several cytokines induced multinucleated giant cells in vitro. This case showed the elevated level of IL-6 in pleural effu- sion, indicating the involvement in the giant cell formation. While the frequency of pleurisy in patients with nontuber- culous mycobacteriosis (NTM) is much rarer than those with pulmonary tuberculosis, we should consider NTM as the putative cause of pleurisy. The appearance of Langhans’ giant cells in pleural effusion would assist the diagnosis of pleurisy due to NTM.
Key words:Mycobacterium avium infection, Pleurisy, Lang- hans’ giant cells, IL-6
Department of Respiratory Medicine and Rheumatology, Institute of Biomedical Sciences, Tokushima University Graduate School.
Correspondence to : Yasuhiko Nishioka, Department of Respiratory Medicine and Rheumatology, Institute of Bio- medical Sciences, Tokushima University Graduate School, 3_18_15, Kuramoto-cho, Tokushima-shi, Tokushima 770_ 8503 Japan. (E-mail: firstname.lastname@example.org)
A CASE OF
MYCOBACTERIUM AVIUM PLEURISY
WITH A LOT OF LANGHANS’
GIANT CELLS AND HIGH LEVEL IL-6
IN PLEURAL EFFUSIONS
Terumi TAKIKURA, Masaki HANIBUCHI, Yuko TOYODA, Mayo KONDO, Hiroyuki KOZAI, Asami FUKUYA, and Yasuhiko NISHIOKA
Intractable M.fortuitum Infection/A.Mitsune et al. 571
nontuberculous mycobacterial diseases. Am J Respir Crit Care Med. 2007 ; 175 : 367‒416.
2 ） 松永伸一, 倉島篤行, 永井英明, 他：Mycobacterium ab- scessusの感染を合併した外因性リポイド肺炎の1例. 日
呼吸会誌. 2003 ; 41 : 14‒18.
3 ） Goto T, Hamaguchi R, Maeshima A, et al.: Pulmonary resec- tion for Mycobacterium chelonae infection. Ann Thorac
Cardiovasc Surg. 2012 ; 18 : 128‒131.
4 ） Tang SS, Lye DC, Jureen R, et al.: Rapidly growing mycobacteria in Singapore, 2006‒2011. Clin Microbiol Infect. 2015 ; 21 : 236‒241.
5 ） 萩原恵里, 関根朗雅, 佐藤友英, 他：Mycobacterium for- tuitumによる肺感染症の臨床的検討. 日呼吸会誌. 2008 ;
46 : 788‒792.
6 ） Park S, Suh GY, Chung MP, et al.: Clinical signiﬁcance of
Mycobacterium fortuitum isolated from respiratory speci-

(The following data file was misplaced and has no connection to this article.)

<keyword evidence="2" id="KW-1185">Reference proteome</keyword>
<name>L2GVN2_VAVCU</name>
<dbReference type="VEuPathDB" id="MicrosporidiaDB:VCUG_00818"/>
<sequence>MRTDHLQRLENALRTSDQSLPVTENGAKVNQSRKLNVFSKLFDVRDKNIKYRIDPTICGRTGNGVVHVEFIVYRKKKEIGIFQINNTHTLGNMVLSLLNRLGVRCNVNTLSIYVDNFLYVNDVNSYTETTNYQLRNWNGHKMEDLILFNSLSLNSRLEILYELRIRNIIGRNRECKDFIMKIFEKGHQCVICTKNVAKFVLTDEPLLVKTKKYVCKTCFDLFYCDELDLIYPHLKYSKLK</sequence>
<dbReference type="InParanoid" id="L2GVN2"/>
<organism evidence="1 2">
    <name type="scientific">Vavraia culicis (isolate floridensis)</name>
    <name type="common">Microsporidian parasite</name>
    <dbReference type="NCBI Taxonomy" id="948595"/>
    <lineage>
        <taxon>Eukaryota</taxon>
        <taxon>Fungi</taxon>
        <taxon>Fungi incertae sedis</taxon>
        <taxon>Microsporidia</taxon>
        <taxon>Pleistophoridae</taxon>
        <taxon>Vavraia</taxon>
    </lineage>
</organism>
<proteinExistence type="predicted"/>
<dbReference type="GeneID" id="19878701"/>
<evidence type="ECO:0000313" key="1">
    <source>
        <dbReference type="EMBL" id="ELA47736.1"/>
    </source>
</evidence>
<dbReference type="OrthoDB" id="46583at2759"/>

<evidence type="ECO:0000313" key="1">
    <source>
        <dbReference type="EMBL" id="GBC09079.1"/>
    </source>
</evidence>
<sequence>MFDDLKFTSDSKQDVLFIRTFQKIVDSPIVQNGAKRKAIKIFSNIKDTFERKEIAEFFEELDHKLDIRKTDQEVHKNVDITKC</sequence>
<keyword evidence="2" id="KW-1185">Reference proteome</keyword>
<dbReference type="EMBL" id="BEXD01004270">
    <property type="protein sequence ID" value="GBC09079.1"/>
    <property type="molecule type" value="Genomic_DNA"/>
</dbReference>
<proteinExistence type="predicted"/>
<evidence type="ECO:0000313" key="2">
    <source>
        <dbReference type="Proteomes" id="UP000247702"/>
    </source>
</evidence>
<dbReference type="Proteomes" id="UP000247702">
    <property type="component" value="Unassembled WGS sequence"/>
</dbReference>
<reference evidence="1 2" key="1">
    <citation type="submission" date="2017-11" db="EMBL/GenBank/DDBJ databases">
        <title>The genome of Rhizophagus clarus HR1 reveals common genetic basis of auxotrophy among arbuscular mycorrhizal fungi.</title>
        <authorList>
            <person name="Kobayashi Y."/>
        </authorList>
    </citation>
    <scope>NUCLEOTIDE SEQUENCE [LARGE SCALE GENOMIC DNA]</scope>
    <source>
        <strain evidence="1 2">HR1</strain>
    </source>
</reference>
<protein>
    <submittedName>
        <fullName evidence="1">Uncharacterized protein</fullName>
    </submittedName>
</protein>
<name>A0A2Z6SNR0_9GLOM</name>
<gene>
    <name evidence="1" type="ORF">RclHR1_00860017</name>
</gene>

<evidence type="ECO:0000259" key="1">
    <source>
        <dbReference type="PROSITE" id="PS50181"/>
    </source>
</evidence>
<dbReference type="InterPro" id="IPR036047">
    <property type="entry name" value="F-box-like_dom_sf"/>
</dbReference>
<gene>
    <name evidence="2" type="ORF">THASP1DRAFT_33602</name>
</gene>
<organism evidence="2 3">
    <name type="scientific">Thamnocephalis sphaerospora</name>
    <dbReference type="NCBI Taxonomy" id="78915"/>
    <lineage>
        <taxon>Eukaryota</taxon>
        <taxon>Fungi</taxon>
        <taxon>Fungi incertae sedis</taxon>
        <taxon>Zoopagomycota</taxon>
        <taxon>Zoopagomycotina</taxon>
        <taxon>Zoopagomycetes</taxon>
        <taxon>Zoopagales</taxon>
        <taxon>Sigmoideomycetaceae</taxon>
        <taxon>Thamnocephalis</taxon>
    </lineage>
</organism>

mens. Respir Med. 2008 ; 102 : 437‒442.
7 ） Matsumoto T, Otsuka K, Tomii K:Mycobacterium fortuitum
thoracic empyema: A case report and review of the literature. J Infect Chemother. 2015 ; 21 : 747‒750.
8 ） Suzuki K, Terada J, Sasaki Y, et al.: Pulmonary Myco- bacterium fortuitum infection with cervical lymphadenitis
in a patient carrying autoantibodies to interferon-γ. Intern Med. 2014 ; 53 : 1361‒1364.
9 ） Gondouin A, Manzoni Ph, Ranfaing E, et al.: Exogenous lipid pneumonia: A retrospective multicentre study of 44 cases in France. Eur Respir J. 1996 ; 9 : 1463‒1469. 10） Marchiori E, Zanetti G, Mano CM, et al.: Exogenous lipoid
pneumonia. Clinical and radiological manifestations. Respir Med. 2011 ; 105 : 659‒666.
11） Kanetsuna F: Bactericidal Effect of Fatty Acids on Myco- bacteria, with Particular Reference to the Suggested Mecha- nism of Intracellular Killing. Microbiol Immunol. 1985 ; 29 : 127‒141.
Abstract A 49-year-old woman with refractory pulmonary Mycobacterium fortutium infection was referred to our hos- pital. Bronchoscopy was reexamined in suspect of other diseases, because the disease was progressive and resistant to multidrug antibiotic therapy. However, no new ﬁndings were obtained which suggested malignancy or other infec- tions. Since it was difﬁcult to control by medical treatment, pneumonectomy was performed. On the other hand, it turned out that she regularly performed gargling of sesame oil prior to admission. In addition, there were a large number of lipid droplets in the resected lung. We ﬁnally reached the diagno- sis of M.fortuitum infection associated with lipoid pneumonia. In case of intractable nontuberculous mycobacterial infec- tion, it is necessary to suspect the possibility of concomitant
Key words:Mycobacterium fortuitum, Nontuberculous my- cobacterial infection, lipoid pneumonia
1Center for Respiratory Diseases, 2Department of Pathology,
National Hospital Organization Tokyo National Hospital;
3Department of Respiratory Medicine, Tohoku University
Graduate School of Medicine
Correspondence to: Ayumi Mitsune, Department of Respi- ratory Medicine, Tohoku University Graduate School of Medicine, 1_1, Seiryo-machi, Aoba-ku, Sendai-shi, Miyagi 980_8574 Japan. (E-mail: email@example.com) −−−−−−−−Case Report−−−−−−−−
A CASE OF REFRACTORY PULMONARY
INFECTION WITH LIPOID PNEUMONIA DUE TO SESAME OIL
1, 3Ayumi MITSUNE, 1Junko SUZUKI, 1Kimihiko MASUDA, 1Hirotoshi MATSUI, 1Hideaki NAGAI, 1Yuuta INOUE, 1Takeshi FUKAMI, 2Masashi KITANI,